- Stormwater Design Seminars
Local Soil Regulations Around Washington
Local governments in Western Washington are required to adopt stormwater codes that comply with the State Manual over the next few years. The Guide above will help them implement practical Soil BMP permitting and inspection methods. Many local governments have already adopted soil best practice regulations, or developed local information for builders, including:
- King County's Post Construction Soil Standard, in effect since January 2005 -- this website includes:
- A how-to video
- Achieving the Post-Construction Soil Standard (PDF)
- Compost and Topsoil Calculator for the King County standard
- City of Seattle's Stormwater Code, vol. III chapter 4 Green Stormwater Infrastructure, effective December 2009 -- including:
- page 112, Post Construction Soil Quality and Depth
- Client guides to soil and other green stormwater requirements (PDFs)
- Green Stormwater Infrastructure resources for designers, builders, and homeowners
- Other cities around Western Washington have also recently updated their codes to require soil best practices - check with your local jurisdiction. This list will be updated periodically. Please contact WORC (email at bottom of page) if you have information to add.
Erosion Control with Compost Berms, Blankets, and Socks
Compost also is proving to be very effective in erosion control during and after construction, covering slopes (compost blankets)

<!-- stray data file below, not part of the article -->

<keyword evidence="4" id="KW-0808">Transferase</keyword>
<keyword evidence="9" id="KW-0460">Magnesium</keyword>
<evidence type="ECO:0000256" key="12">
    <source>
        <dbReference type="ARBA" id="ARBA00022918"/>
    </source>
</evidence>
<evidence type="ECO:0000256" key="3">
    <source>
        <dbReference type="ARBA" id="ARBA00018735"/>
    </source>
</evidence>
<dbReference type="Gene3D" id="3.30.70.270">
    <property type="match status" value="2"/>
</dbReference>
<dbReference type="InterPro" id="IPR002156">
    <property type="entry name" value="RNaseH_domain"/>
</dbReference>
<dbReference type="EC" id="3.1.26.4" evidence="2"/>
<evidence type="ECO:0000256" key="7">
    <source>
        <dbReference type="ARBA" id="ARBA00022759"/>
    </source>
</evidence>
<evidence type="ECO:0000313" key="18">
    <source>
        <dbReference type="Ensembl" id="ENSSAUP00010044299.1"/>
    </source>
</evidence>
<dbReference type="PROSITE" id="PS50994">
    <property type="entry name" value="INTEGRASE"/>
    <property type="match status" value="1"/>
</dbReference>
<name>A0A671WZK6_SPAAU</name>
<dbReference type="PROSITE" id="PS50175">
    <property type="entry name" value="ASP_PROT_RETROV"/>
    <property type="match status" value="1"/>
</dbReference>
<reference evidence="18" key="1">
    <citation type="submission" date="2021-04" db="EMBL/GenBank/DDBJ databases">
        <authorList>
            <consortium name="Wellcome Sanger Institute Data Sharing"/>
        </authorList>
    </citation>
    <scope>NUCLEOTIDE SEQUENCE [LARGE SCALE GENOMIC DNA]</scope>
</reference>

or in place of silt fence (compost berms or compost-filled filter socks).
The best resource is the US EPA’s Construction Site Erosion Control website – look down that page for specifications on compost blankets, berms, and socks.
Improving the Soil in Existing Landscapes
Soil organic matter is replenished in Nature by leaf fall and decaying plants. This feeds the soil ecosystem,
maintaining and building soil functions over the centuries.
Soils need feeding in our landscapes too. Simple methods include:
- Amend beds with compost when re-landscaping.
- Annual mulching of existing landscape beds with shredded leaves, woodchips, bark, or compost. This builds the soil, prevents weeds, keeps plant roots warmer in winter and cooler in summer, and can cut summer irrigation needs by 50%!
- On lawns, mulch-mowing or “grasscycling” – leaving the clippings to feed the soil, reduce fertilizer needs, and build lawn health. See Ecologically Sound Lawn Care for the Pacific Northwest: findings from the scientific literature and recommendations from turf professionals (PDF, on City of Seattle website)
- Top-dress with compost to improve poor lawns, ¼ to ½ inch of compost raked in after aeration in spring or fall. See lawn manual above, and also Using Composts to Improve Turfgrass Performance (on Penn State University website)
- Avoid overuse of soluble fertilizers and pesticides which can damage beneficial soil life.
Information for Homeowners
Build it and they will come – the simple practices for existing landscapes described above are just as useful at home, for building organic matter to restore beneficial soil organisms. Benefits include healthier plants and lawns, fewer weeds, less need for chemicals, and lower summer water bills. Some good brochures for homeowners on all this include:
- Natural Yard Care guides available in English and Spanish, along with Growing Healthy Soil, Composting, Natural Pest Control, Food Gardening, and other Natural Lawn and Garden Care guides (on City of Seattle website).